Although he stressed that it was a personal view rather than a company ruling, Didier Leroy said he believed that the firm’s success with petrol-based and plug-in hybrids had proved that it was no longer necessary to offer private buyers diesels.
“My personal opinion - and this is my personal opinion, not a company one - is no, we’ll not launch another diesel car,” he said. Leroy is regarded as the second most powerful decision-maker at Toyota, behind CEO Akio Toyoda.
Leroy added that his view was established in 2014, prior to Dieselgate, when he signed off production of the C-HR crossover without the option of a diesel powertrain, despite opposition from some dealers.
“We took the view, a long time ago, that we would not sell the C-HR [crossover] with a diesel engine,” said Leroy. “At the time, the distributors were against my decision. They said they needed diesel for the market. But we needed to follow the long-term trend of eco-vehicles.”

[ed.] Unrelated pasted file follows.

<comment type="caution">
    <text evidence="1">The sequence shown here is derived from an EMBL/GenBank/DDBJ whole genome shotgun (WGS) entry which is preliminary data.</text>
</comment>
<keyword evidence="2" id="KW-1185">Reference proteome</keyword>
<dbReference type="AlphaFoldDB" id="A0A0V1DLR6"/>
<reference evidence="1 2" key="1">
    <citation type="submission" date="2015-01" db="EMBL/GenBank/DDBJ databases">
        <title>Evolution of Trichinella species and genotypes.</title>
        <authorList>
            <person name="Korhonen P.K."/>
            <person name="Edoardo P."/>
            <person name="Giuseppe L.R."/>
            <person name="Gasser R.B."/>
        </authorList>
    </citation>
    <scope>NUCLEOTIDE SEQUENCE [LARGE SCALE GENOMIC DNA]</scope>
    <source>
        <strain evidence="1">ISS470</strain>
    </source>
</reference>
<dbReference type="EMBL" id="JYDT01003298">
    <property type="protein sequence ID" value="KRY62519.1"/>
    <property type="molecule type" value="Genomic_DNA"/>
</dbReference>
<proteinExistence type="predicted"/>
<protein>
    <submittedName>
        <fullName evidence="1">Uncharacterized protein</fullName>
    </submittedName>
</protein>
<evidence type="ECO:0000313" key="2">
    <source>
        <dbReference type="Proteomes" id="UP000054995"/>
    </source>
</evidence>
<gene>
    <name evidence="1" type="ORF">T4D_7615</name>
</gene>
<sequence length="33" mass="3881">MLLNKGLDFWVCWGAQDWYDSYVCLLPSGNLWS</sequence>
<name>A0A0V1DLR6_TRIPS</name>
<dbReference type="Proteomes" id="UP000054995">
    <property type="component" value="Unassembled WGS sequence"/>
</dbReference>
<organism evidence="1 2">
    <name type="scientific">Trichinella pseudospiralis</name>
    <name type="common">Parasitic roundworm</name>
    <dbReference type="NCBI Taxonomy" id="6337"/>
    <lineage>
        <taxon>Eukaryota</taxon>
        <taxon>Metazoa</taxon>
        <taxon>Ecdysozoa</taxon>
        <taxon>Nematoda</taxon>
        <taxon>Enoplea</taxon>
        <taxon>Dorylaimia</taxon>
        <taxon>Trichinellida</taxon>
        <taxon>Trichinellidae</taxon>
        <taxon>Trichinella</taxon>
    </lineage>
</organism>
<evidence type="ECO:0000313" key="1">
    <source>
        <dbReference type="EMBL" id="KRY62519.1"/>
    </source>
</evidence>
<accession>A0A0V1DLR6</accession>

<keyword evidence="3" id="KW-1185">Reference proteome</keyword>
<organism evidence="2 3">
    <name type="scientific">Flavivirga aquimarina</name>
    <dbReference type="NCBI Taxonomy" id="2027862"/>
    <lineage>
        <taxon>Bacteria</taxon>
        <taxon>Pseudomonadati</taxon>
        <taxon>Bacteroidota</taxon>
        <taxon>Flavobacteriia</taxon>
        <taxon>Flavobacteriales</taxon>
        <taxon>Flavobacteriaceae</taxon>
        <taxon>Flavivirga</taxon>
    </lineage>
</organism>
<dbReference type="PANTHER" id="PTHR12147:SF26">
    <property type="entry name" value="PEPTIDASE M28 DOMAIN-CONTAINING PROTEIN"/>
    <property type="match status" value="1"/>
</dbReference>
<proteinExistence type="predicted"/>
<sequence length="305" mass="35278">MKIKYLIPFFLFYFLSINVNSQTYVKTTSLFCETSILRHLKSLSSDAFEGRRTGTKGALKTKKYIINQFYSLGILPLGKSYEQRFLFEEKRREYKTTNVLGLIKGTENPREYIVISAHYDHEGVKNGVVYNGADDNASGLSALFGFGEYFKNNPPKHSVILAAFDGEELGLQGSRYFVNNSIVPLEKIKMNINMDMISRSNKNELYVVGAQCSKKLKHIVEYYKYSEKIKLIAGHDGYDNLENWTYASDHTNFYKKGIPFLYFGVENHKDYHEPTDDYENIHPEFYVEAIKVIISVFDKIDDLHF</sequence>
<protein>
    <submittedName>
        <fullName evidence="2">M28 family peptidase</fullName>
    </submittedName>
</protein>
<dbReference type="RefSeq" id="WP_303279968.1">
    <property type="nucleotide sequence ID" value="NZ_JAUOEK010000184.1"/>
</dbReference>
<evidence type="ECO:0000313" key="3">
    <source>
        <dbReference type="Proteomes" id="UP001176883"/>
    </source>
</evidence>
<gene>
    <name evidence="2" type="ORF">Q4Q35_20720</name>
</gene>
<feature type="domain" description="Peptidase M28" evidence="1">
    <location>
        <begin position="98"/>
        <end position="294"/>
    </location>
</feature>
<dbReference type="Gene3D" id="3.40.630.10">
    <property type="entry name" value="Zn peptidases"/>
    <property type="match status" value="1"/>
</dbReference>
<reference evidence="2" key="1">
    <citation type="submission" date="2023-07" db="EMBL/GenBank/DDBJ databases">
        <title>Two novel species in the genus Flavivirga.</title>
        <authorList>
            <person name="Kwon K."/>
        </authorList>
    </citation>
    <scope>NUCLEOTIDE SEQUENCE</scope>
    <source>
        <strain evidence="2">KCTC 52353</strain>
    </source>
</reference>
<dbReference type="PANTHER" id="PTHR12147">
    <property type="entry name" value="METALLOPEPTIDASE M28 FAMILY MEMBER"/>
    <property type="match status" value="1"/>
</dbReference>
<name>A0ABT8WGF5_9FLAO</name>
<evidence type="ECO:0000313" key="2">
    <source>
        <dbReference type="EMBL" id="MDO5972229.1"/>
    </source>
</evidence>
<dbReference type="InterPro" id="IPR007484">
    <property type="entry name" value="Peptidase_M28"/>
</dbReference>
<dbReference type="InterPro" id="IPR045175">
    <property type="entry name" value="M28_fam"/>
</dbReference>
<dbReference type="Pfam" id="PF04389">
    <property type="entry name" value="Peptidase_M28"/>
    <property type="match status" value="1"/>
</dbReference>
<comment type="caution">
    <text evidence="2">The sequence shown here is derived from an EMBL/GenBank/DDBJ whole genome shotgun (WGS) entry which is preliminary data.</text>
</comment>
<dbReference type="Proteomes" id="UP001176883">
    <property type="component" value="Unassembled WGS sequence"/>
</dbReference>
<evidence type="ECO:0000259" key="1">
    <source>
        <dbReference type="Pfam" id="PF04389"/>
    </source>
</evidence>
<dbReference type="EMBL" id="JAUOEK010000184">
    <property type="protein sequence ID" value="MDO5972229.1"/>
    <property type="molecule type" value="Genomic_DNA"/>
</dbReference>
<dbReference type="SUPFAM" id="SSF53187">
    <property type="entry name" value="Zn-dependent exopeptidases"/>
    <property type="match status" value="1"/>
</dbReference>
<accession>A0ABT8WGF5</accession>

The CH-R has been a massive sales success for Toyota in Europe, pushing its sales of SUVs up from 12% of its total in 2016 to 30% this year, according to JATO data.
Diesel sales have slumped across Europe, including in the UK, in 2017, as a result of growing public awareness of NOx pollution and punitive legislative measures on older diesels.Following the launch of the CH-R, Toyota has taken the same petrol or petrol-hybrid only course with the new Yaris, although a diesel is offered in limited numbers to fleet customers.
It does continue to sell older, larger cars equipped with diesel engines, many of which are sourced from BMW, but Leroy intimated that these options will be phased out with each all-new product update.